It doesn’t seem that long ago that I had such dreams of not only changing the world – but saving it. I was young, healthy, smart, and full of whatever it takes to tackle whatever needs fixing. I came by this naturally – via good breeding and an ambitious family. But somehow, 30 years later, I begin to realize that it didn’t quite work out as planned.
Where did I go wrong? How did this all get derailed? I was once young, virile, and typical of most young men in their twenties, indestructible.
I’ve never minded a little resistance – I usually took that to mean that I’d hit a nerve. As a faithful fan of Superman, The Lone Ranger, Batman, and of course Captain James T. Kirk, I know that any evil worth overcoming, is one that puts up a good fight. Yet despite my deep respect for Lex Luther, Mr. Freeze, and Tribbles – I had bigger dreams… to solve bigger problems.
Several times in my life, the Borg has threatened to assimilate me, but I have resisted, no matter how futile it seemed.
I have resisted assimilation my whole life. But my stamina and virility are running dry – and amazingly, I’m beginning to learn that unlike Jean Luc Picard, I am mortal and therefore destructible. I think they call this middle age – but I don’t know too many people who live to be 102! Middle age, for me, was probably about 10 or 15 years ago. I’ll let you know exactly at my funeral – but until then, your guess is as good as mine.
I now realize, I’ve been to the top of the mountain. I’ve reached the pinnacle of success. I’m now headed back down the other side. There’s still plenty of adventure in the journey ahead, but from this point forward, it’s coasting – or as some would say, it’s all downhill from here. In other words, I’m going downhill.
A New Plan
As my unrealized dreams slip through my fingers, coupled with unemployment, declining health, and very little energy left in my phasers – in which to fight the ubiquitous Borg – I find myself getting grouchy. So, I have a new plan. Instead of fighting crime and resisting the Borg, I’m going to work on my internal demons.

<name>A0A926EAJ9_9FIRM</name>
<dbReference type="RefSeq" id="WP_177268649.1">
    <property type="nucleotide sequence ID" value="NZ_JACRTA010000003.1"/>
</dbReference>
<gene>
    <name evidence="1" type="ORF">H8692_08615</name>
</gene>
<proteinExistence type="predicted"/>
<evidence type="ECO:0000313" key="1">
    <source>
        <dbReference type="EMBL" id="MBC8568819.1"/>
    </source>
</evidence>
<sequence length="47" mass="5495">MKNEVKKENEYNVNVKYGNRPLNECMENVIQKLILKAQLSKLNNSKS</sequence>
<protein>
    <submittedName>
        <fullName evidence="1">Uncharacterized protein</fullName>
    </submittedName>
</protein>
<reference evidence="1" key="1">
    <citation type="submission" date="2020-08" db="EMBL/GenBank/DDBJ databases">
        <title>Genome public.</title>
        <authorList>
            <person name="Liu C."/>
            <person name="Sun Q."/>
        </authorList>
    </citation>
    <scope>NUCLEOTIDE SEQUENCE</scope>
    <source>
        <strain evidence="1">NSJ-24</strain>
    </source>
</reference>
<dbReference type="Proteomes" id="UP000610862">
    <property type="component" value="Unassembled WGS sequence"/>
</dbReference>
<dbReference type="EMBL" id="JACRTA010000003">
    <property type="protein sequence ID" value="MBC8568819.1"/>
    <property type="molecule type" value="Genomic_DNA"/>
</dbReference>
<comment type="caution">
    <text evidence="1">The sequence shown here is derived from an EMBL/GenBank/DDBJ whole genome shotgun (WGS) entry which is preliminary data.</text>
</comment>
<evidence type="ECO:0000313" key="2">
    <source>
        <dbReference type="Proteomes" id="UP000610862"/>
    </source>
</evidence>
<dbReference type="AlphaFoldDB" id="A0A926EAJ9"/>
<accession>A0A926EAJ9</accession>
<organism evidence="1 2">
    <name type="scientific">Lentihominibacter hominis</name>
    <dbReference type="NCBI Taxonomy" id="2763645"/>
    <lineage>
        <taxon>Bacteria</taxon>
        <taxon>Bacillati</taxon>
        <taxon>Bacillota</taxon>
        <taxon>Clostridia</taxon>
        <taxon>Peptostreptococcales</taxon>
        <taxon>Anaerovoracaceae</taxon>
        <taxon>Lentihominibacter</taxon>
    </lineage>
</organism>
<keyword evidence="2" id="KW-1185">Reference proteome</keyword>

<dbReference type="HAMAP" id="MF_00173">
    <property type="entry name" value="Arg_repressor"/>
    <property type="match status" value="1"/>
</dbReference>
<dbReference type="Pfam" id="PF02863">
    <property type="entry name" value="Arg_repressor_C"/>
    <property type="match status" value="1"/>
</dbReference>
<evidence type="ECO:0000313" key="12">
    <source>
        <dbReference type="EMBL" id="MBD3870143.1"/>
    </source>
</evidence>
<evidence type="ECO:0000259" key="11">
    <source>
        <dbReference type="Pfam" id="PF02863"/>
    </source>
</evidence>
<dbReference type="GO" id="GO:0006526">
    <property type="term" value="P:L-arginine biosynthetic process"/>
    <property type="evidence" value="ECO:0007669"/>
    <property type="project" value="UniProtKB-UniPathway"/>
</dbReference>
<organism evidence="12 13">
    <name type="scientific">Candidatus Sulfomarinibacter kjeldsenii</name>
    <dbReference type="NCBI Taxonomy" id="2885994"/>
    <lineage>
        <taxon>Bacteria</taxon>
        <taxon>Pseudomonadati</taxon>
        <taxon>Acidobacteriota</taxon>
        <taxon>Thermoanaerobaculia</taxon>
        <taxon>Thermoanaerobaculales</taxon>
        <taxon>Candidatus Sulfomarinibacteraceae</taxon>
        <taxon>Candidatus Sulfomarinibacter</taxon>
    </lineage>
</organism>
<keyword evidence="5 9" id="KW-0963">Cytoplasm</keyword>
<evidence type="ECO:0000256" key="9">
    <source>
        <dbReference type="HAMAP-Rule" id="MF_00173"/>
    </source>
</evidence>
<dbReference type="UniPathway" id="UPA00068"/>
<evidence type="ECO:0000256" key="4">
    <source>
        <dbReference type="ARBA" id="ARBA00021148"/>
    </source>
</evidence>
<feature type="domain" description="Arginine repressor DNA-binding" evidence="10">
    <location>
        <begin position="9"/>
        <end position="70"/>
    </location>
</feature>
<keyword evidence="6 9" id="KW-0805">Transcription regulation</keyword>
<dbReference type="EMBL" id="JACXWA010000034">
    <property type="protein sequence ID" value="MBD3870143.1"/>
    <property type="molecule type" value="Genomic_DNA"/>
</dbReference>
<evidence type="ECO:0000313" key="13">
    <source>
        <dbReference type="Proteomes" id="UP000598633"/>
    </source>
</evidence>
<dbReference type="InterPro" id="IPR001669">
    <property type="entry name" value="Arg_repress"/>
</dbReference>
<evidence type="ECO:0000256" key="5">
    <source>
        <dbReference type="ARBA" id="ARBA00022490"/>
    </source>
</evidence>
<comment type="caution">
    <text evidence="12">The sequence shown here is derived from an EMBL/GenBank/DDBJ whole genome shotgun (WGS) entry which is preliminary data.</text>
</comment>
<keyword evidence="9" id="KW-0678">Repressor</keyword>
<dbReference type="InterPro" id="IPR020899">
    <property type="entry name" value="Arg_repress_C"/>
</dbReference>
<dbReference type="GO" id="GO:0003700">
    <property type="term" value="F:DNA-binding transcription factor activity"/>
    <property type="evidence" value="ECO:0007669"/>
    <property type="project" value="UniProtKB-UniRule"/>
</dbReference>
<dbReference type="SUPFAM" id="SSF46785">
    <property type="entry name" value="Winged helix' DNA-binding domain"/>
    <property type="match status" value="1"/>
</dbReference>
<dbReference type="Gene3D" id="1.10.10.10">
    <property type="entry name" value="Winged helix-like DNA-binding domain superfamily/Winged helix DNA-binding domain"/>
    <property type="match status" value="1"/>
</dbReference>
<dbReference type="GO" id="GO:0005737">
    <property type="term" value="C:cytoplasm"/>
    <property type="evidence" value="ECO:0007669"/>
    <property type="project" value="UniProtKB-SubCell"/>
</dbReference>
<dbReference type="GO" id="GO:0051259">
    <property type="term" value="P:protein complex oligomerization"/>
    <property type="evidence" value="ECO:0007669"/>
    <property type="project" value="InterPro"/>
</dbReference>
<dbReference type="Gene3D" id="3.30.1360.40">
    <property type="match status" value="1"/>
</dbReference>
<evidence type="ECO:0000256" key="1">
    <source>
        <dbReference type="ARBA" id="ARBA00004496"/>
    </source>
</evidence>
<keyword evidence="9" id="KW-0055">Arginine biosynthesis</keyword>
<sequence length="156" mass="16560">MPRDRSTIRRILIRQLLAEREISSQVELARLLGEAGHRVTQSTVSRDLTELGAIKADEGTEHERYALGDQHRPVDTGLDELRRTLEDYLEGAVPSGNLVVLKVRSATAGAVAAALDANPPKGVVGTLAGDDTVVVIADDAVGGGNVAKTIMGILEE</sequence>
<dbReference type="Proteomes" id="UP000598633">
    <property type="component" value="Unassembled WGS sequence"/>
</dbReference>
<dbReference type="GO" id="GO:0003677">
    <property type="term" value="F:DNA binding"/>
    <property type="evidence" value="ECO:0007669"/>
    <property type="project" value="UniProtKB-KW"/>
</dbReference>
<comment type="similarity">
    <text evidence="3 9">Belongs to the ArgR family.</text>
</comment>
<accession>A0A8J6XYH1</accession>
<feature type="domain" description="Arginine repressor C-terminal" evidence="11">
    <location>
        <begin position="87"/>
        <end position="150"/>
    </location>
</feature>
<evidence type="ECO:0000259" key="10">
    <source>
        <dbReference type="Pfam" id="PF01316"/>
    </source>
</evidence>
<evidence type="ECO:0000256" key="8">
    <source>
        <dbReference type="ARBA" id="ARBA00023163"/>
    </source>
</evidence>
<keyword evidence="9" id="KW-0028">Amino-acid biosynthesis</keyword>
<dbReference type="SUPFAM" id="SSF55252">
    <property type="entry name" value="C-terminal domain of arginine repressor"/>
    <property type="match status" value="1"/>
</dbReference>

When I was 12 or 13, we moved to a house in Gresham. It was a relatively new subdivision and like the rest of the middle class in the 1960s and 70s, the move completed my family’s migration from the city to the suburbs. A nice yard, in a quiet neighborhood, with good schools. Life was good!
And because it was the suburbs, the streets were safe to play in – and that’s where my brother and I were constantly. If we weren’t in the backyard pool, we were in the street playing hockey, baseball, football, or some other rambunctious game that involved running, ducking, and chasing.
Unfortunately, right across the street was a middle aged couple who made it their life’s mission to protect the bark-dust that they called a front yard. We already knew that like Mrs. Kravitz, they were on constant alert, watching the neighborhood through their drapes. Nothing caused more of a stir than if our hockey puck, baseball, or football should happen to violate their perimeter. We learned quickly to keep away from their yard, or we would receive a thorough scolding.
“You kids stay out of our yard!”
I don’t want to be that man.
In the last few months, I’ve found myself being crabby about a number of things. It’s difficult to be cheerful when one is broken – and I’m broken. Misunderstood, misjudged, taunted with false accusations, unfairly ostracized, unmercifully terminated, and unemployed. This all coming on the heals of a 18 month, losing battle, standing up for “truth, justice, and the American way!”
No, it wasn’t right what happened, and I’m moving on – but I’m still broken. I continue in recovery.
In my mind, as I look over blog, Facebook, and Twitter posts, I see the wake of a grumpy man. And where did it get me? Did the discompassionates become compassionate? Did the legalists find grace? Did the behavioralists discover Truth? Did the evildoers repent? Did those who did harm to my family apologize? No.
I’m tired of being angry. I’m tired of waiting for my friends to acknowledge their friendship and love – despite my barbs. I’m tired of expecting things that aren’t happening. (Don’t get me wrong, many have done some amazing things for us – and we will always be grateful to those individuals.) But, let’s just say, I’m tired of waiting.
So, what’s the point?
The responses were strangely encouraging. A couple of people empathized (thank you Brandi and Greg) and in some uniquely, strange way, that was encouraging. I felt like I’d made a difference in their lives.
I’m tired of swimming upstream, only to die in the shallows. I’m tired of climbing mountains, just because they are there. I’m tired of resisting the Borg – take me now!
Have you ever been derailed? Stuck in a moment? How did you get out?